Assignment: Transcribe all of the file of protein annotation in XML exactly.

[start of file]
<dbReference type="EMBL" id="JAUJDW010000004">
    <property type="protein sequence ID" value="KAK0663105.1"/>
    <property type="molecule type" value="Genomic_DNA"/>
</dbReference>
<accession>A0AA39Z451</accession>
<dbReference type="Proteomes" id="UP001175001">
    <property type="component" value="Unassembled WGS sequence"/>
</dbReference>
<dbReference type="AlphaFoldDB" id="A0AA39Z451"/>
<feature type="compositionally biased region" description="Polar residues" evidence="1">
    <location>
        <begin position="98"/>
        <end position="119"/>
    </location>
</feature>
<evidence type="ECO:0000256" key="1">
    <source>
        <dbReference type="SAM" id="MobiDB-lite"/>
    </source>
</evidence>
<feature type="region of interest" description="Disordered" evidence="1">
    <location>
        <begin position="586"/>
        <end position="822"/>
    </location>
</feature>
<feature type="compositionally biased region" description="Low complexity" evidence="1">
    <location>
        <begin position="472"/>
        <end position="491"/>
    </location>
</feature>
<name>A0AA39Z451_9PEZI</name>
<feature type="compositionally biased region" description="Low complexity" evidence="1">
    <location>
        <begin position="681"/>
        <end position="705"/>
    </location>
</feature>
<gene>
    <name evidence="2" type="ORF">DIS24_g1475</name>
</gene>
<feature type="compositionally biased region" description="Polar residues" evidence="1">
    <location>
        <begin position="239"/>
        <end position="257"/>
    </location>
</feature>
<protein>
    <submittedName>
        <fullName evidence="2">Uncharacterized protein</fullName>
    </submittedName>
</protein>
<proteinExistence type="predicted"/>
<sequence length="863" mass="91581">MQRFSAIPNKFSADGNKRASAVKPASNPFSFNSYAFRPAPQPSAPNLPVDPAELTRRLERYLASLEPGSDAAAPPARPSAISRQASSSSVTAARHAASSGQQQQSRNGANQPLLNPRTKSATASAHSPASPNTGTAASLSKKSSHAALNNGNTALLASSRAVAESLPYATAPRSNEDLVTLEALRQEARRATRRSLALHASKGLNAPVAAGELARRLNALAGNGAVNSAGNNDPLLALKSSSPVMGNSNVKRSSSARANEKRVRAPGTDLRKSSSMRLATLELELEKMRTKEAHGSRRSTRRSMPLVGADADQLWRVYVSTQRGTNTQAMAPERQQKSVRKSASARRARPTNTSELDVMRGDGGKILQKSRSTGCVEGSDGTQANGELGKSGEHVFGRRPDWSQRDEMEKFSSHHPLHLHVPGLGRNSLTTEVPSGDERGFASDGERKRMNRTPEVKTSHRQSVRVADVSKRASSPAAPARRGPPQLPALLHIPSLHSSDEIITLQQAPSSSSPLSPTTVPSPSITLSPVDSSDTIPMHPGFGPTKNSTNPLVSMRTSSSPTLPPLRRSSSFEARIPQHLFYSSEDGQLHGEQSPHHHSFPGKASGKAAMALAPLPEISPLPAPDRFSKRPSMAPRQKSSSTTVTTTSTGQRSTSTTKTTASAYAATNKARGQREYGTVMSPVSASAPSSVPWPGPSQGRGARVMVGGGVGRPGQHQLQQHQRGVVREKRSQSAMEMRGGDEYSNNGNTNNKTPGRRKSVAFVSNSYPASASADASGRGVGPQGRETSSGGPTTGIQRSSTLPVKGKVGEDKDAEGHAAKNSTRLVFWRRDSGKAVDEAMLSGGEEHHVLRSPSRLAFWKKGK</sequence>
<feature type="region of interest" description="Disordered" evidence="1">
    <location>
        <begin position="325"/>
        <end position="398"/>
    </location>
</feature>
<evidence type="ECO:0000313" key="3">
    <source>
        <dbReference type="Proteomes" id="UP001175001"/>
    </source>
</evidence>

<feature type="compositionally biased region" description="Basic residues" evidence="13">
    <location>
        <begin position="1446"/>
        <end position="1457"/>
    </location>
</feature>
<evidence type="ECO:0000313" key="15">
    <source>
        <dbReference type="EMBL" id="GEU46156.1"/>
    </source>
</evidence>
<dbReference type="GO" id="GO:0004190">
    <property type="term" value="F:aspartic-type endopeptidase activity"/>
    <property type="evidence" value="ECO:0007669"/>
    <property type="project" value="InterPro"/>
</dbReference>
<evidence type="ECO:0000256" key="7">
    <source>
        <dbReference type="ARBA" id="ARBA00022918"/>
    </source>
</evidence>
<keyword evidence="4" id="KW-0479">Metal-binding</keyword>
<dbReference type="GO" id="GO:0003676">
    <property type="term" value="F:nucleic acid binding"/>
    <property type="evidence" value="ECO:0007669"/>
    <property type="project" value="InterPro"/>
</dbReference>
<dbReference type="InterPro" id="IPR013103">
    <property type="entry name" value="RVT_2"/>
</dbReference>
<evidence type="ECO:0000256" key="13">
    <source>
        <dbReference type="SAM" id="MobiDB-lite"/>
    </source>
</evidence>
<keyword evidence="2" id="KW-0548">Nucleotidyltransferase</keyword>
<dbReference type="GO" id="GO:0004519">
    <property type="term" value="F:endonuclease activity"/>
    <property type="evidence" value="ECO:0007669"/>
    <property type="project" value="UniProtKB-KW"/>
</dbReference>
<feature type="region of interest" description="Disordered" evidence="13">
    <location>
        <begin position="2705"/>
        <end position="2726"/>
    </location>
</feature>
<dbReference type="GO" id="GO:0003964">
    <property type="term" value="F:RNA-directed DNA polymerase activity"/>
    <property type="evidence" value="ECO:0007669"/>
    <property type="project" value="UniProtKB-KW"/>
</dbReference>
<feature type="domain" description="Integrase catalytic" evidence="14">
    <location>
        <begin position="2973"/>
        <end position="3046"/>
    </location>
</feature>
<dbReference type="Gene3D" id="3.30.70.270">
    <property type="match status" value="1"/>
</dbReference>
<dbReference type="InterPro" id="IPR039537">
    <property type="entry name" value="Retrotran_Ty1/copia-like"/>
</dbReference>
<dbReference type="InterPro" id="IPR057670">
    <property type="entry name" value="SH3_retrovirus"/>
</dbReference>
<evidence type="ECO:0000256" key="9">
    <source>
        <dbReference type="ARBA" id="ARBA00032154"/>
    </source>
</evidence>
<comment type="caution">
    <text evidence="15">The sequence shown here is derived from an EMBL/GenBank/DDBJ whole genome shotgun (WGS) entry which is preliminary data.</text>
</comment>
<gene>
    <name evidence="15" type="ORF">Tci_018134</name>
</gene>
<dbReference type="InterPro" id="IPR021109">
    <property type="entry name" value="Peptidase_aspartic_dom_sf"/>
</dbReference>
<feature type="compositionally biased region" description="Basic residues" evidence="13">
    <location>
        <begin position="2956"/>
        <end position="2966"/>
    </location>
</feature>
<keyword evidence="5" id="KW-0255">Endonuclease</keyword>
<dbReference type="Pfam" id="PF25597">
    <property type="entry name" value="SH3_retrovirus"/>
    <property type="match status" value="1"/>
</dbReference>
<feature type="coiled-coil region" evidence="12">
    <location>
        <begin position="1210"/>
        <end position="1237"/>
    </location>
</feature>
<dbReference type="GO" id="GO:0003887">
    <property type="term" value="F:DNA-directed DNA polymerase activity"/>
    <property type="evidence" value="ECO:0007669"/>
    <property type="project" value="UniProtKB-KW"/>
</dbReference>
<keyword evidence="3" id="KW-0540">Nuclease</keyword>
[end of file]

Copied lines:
<dbReference type="EMBL" id="JAUJDW010000004">
    <property type="protein sequence ID" value="KAK0663105.1"/>
    <property type="molecule type" value="Genomic_DNA"/>
</dbReference>
<accession>A0AA39Z451</accession>
<dbReference type="Proteomes" id="UP001175001">
    <property type="component" value="Unassembled WGS sequence"/>
</dbReference>
<dbReference type="AlphaFoldDB" id="A0AA39Z451"/>
<feature type="compositionally biased region" description="Polar residues" evidence="1">
    <location>
        <begin position="98"/>
        <end position="119"/>
    </location>
</feature>
<evidence type="ECO:0000256" key="1">
    <source>
        <dbReference type="SAM" id="MobiDB-lite"/>
    </source>
</evidence>
<feature type="region of interest" description="Disordered" evidence="1">
    <location>
        <begin position="586"/>
        <end position="822"/>
    </location>
</feature>
<feature type="compositionally biased region" description="Low complexity" evidence="1">
    <location>
        <begin position="472"/>
        <end position="491"/>
    </location>
</feature>
<name>A0AA39Z451_9PEZI</name>
<feature type="compositionally biased region" description="Low complexity" evidence="1">
    <location>
        <begin position="681"/>
        <end position="705"/>
    </location>
</feature>
<gene>
    <name evidence="2" type="ORF">DIS24_g1475</name>
</gene>
<feature type="compositionally biased region" description="Polar residues" evidence="1">
    <location>
        <begin position="239"/>
        <end position="257"/>
    </location>
</feature>
<protein>
    <submittedName>
        <fullName evidence="2">Uncharacterized protein</fullName>
    </submittedName>
</protein>
<proteinExistence type="predicted"/>
<sequence length="863" mass="91581">MQRFSAIPNKFSADGNKRASAVKPASNPFSFNSYAFRPAPQPSAPNLPVDPAELTRRLERYLASLEPGSDAAAPPARPSAISRQASSSSVTAARHAASSGQQQQSRNGANQPLLNPRTKSATASAHSPASPNTGTAASLSKKSSHAALNNGNTALLASSRAVAESLPYATAPRSNEDLVTLEALRQEARRATRRSLALHASKGLNAPVAAGELARRLNALAGNGAVNSAGNNDPLLALKSSSPVMGNSNVKRSSSARANEKRVRAPGTDLRKSSSMRLATLELELEKMRTKEAHGSRRSTRRSMPLVGADADQLWRVYVSTQRGTNTQAMAPERQQKSVRKSASARRARPTNTSELDVMRGDGGKILQKSRSTGCVEGSDGTQANGELGKSGEHVFGRRPDWSQRDEMEKFSSHHPLHLHVPGLGRNSLTTEVPSGDERGFASDGERKRMNRTPEVKTSHRQSVRVADVSKRASSPAAPARRGPPQLPALLHIPSLHSSDEIITLQQAPSSSSPLSPTTVPSPSITLSPVDSSDTIPMHPGFGPTKNSTNPLVSMRTSSSPTLPPLRRSSSFEARIPQHLFYSSEDGQLHGEQSPHHHSFPGKASGKAAMALAPLPEISPLPAPDRFSKRPSMAPRQKSSSTTVTTTSTGQRSTSTTKTTASAYAATNKARGQREYGTVMSPVSASAPSSVPWPGPSQGRGARVMVGGGVGRPGQHQLQQHQRGVVREKRSQSAMEMRGGDEYSNNGNTNNKTPGRRKSVAFVSNSYPASASADASGRGVGPQGRETSSGGPTTGIQRSSTLPVKGKVGEDKDAEGHAAKNSTRLVFWRRDSGKAVDEAMLSGGEEHHVLRSPSRLAFWKKGK</sequence>
<feature type="region of interest" description="Disordered" evidence="1">
    <location>
        <begin position="325"/>
        <end position="398"/>
    </location>
</feature>
<evidence type="ECO:0000313" key="3">
    <source>
        <dbReference type="Proteomes" id="UP001175001"/>
    </source>
</evidence>

<feature type="compositionally biased region" description="Basic residues" evidence="13">
    <location>
        <begin position="1446"/>
        <end position="1457"/>
    </location>
</feature>
<evidence type="ECO:0000313" key="15">
    <source>
        <dbReference type="EMBL" id="GEU46156.1"/>
    </source>
</evidence>
<dbReference type="GO" id="GO:0004190">
    <property type="term" value="F:aspartic-type endopeptidase activity"/>
    <property type="evidence" value="ECO:0007669"/>
    <property type="project" value="InterPro"/>
</dbReference>
<evidence type="ECO:0000256" key="7">
    <source>
        <dbReference type="ARBA" id="ARBA00022918"/>
    </source>
</evidence>
<keyword evidence="4" id="KW-0479">Metal-binding</keyword>
<dbReference type="GO" id="GO:0003676">
    <property type="term" value="F:nucleic acid binding"/>
    <property type="evidence" value="ECO:0007669"/>
    <property type="project" value="InterPro"/>
</dbReference>
<dbReference type="InterPro" id="IPR013103">
    <property type="entry name" value="RVT_2"/>
</dbReference>
<evidence type="ECO:0000256" key="13">
    <source>
        <dbReference type="SAM" id="MobiDB-lite"/>
    </source>
</evidence>
<keyword evidence="2" id="KW-0548">Nucleotidyltransferase</keyword>
<dbReference type="GO" id="GO:0004519">
    <property type="term" value="F:endonuclease activity"/>
    <property type="evidence" value="ECO:0007669"/>
    <property type="project" value="UniProtKB-KW"/>
</dbReference>
<feature type="region of interest" description="Disordered" evidence="13">
    <location>
        <begin position="2705"/>
        <end position="2726"/>
    </location>
</feature>
<dbReference type="GO" id="GO:0003964">
    <property type="term" value="F:RNA-directed DNA polymerase activity"/>
    <property type="evidence" value="ECO:0007669"/>
    <property type="project" value="UniProtKB-KW"/>
</dbReference>
<feature type="domain" description="Integrase catalytic" evidence="14">
    <location>
        <begin position="2973"/>
        <end position="3046"/>
    </location>
</feature>
<dbReference type="Gene3D" id="3.30.70.270">
    <property type="match status" value="1"/>
</dbReference>
<dbReference type="InterPro" id="IPR039537">
    <property type="entry name" value="Retrotran_Ty1/copia-like"/>
</dbReference>
<dbReference type="InterPro" id="IPR057670">
    <property type="entry name" value="SH3_retrovirus"/>
</dbReference>
<evidence type="ECO:0000256" key="9">
    <source>
        <dbReference type="ARBA" id="ARBA00032154"/>
    </source>
</evidence>
<comment type="caution">
    <text evidence="15">The sequence shown here is derived from an EMBL/GenBank/DDBJ whole genome shotgun (WGS) entry which is preliminary data.</text>
</comment>
<gene>
    <name evidence="15" type="ORF">Tci_018134</name>
</gene>
<dbReference type="InterPro" id="IPR021109">
    <property type="entry name" value="Peptidase_aspartic_dom_sf"/>
</dbReference>
<feature type="compositionally biased region" description="Basic residues" evidence="13">
    <location>
        <begin position="2956"/>
        <end position="2966"/>
    </location>
</feature>
<keyword evidence="5" id="KW-0255">Endonuclease</keyword>
<dbReference type="Pfam" id="PF25597">
    <property type="entry name" value="SH3_retrovirus"/>
    <property type="match status" value="1"/>
</dbReference>
<feature type="coiled-coil region" evidence="12">
    <location>
        <begin position="1210"/>
        <end position="1237"/>
    </location>
</feature>
<dbReference type="GO" id="GO:0003887">
    <property type="term" value="F:DNA-directed DNA polymerase activity"/>
    <property type="evidence" value="ECO:0007669"/>
    <property type="project" value="UniProtKB-KW"/>
</dbReference>
<keyword evidence="3" id="KW-0540">Nuclease</keyword>